How To Inspire Women To Get Into STEM

If you asked your child to draw a programmer, who would they draw? According to several studies, girls were twice as likely to draw men as they were to draw women, while boys almost universally drew men. Sadly, these children’s drawings are not too far from reality. Although the number of female students in STEM (Science, Technology, Engineering, and Mathematics) fields is steadily growing, women still make up only 26%. A similar situation can be observed in the workforce — only 22% of women work in STEM fields.

The stereotype that a job in technology is only for men still persists, however, we are happy that more and more women are getting into this field. Women are incredibly creative, patient, detail-oriented, and empathetic. They’re also fantastic communicators — all of these are skills vital for the tech industry. And don’t forget there are many different jobs in STEM fields, too. Products need to be designed, made, marketed and sold — there’s so much more than writing code.

So what is there about technology that is exciting? It’s the impact, she claims: With the digital world that we live in, a product can reach millions of people globally. Working in technology, people get to see all the excitement it brings, as it’s such a rapidly evolving sphere. While changing job fields can be exciting, it’s also very daunting. To help out women who want to get into STEM, here are some useful tips from other trailblazer experiences.

1. Talk to women who already work in STEM

How did they get to where they are? You’d be surprised how many of them planned to become lawyers or politicians, but have retrained to work in STEM. It will be encouraging to know that you are not the only one who has changed your mind or questioned your career choices. If others can make it, so can you!

2. Talk to your manager or HR

Does your workplace offer any initiatives for you to get involved? Today, many companies invest a lot of money in employee training and retraining. Several studies have shown that it is more cost-effective to retrain an employee than to hire a new one.

3. Research training and initiatives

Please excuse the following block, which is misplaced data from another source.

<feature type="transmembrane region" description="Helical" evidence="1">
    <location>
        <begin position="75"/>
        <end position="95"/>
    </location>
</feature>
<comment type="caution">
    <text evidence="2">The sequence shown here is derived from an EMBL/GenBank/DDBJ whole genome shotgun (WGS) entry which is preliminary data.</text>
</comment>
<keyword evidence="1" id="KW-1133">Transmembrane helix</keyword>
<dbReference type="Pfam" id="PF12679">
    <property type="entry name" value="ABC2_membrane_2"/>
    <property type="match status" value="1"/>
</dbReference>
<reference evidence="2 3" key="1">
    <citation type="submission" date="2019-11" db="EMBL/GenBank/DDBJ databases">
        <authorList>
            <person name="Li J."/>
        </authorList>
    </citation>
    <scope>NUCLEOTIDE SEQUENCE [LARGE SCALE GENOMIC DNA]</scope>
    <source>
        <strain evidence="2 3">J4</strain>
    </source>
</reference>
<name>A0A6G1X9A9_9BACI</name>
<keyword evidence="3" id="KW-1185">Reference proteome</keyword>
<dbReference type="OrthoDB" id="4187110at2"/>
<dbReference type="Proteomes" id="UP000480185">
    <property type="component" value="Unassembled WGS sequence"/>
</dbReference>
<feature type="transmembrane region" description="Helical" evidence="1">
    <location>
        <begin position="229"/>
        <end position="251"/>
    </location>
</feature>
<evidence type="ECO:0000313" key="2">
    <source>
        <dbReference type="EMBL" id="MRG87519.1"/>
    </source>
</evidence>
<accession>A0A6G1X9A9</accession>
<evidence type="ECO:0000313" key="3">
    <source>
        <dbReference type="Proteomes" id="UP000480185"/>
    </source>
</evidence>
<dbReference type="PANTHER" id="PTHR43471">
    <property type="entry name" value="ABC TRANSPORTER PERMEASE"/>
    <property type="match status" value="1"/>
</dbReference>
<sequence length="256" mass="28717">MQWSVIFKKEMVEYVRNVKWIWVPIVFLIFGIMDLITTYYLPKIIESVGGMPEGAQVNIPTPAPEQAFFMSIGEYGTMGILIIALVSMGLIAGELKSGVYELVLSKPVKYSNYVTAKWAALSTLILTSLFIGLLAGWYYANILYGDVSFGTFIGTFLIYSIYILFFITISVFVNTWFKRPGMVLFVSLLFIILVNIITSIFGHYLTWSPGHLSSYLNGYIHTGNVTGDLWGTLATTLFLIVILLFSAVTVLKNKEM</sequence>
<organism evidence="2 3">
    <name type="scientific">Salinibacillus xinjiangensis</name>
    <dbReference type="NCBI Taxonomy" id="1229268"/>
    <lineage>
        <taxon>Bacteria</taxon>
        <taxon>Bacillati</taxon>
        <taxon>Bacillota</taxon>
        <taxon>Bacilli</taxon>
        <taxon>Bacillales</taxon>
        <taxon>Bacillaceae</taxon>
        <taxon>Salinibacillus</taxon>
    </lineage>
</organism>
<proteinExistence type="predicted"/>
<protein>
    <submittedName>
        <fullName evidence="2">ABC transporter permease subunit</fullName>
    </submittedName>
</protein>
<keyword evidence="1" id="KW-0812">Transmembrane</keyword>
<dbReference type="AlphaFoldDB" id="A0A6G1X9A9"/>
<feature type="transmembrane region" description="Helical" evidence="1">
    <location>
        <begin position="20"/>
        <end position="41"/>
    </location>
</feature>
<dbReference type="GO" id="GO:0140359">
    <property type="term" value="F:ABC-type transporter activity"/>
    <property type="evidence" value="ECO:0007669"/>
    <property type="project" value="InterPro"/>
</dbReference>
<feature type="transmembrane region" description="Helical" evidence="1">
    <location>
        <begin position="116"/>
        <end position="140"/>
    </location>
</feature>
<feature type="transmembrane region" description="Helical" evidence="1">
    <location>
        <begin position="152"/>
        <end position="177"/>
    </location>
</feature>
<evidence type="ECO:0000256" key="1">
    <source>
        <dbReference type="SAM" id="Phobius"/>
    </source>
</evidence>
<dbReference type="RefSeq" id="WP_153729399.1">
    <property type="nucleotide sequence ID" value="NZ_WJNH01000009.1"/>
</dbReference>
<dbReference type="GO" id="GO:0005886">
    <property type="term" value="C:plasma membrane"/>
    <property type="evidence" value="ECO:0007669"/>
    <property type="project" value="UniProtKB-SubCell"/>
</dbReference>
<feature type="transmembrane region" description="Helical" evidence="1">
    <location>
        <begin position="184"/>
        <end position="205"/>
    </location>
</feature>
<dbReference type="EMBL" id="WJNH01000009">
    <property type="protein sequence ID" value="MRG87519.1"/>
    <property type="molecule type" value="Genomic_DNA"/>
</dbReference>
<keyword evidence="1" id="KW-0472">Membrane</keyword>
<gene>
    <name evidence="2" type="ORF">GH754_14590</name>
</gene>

Thanks to the idea of lifelong learning, there are now countless evening or weekend classes. You might also want to research mentoring programs, such as Million Women Mentors (MWM). Maybe someone you already know could serve as your mentor  — perhaps someone you admire professionally or a successful friend?

What about young girls? It’s very important to inspire the next generation:

1. Real-life models are important. Children look up to their idols. They need to be taught about women figures that they could relate to. Young girls also need to understand that STEM skills don’t make them less ‘cool’ or ‘pretty’. For example,  supermodel Karlie Kloss knows how to code and has launched a girls’ training camp called “Kode with Klossy”. That doesn’t keep her from appearing in the world’s biggest fashion shows.

2. Explaining the opportunity. Don’t just say that there are ‘career opportunities’ in STEM — children don’t understand that. Explain how technology can change and shape the future. Tickle their imagination —  machines that build human organs might sound far-fetched now, but the chance to build one might just pique a young girl’s interest.

3. Nothing beats the hands-on approach. There are many classes, online courses, and competitions that offer children the opportunity to put their ideas into practice. Such activities could make the role of an engineer or a programmer more approachable and relatable.

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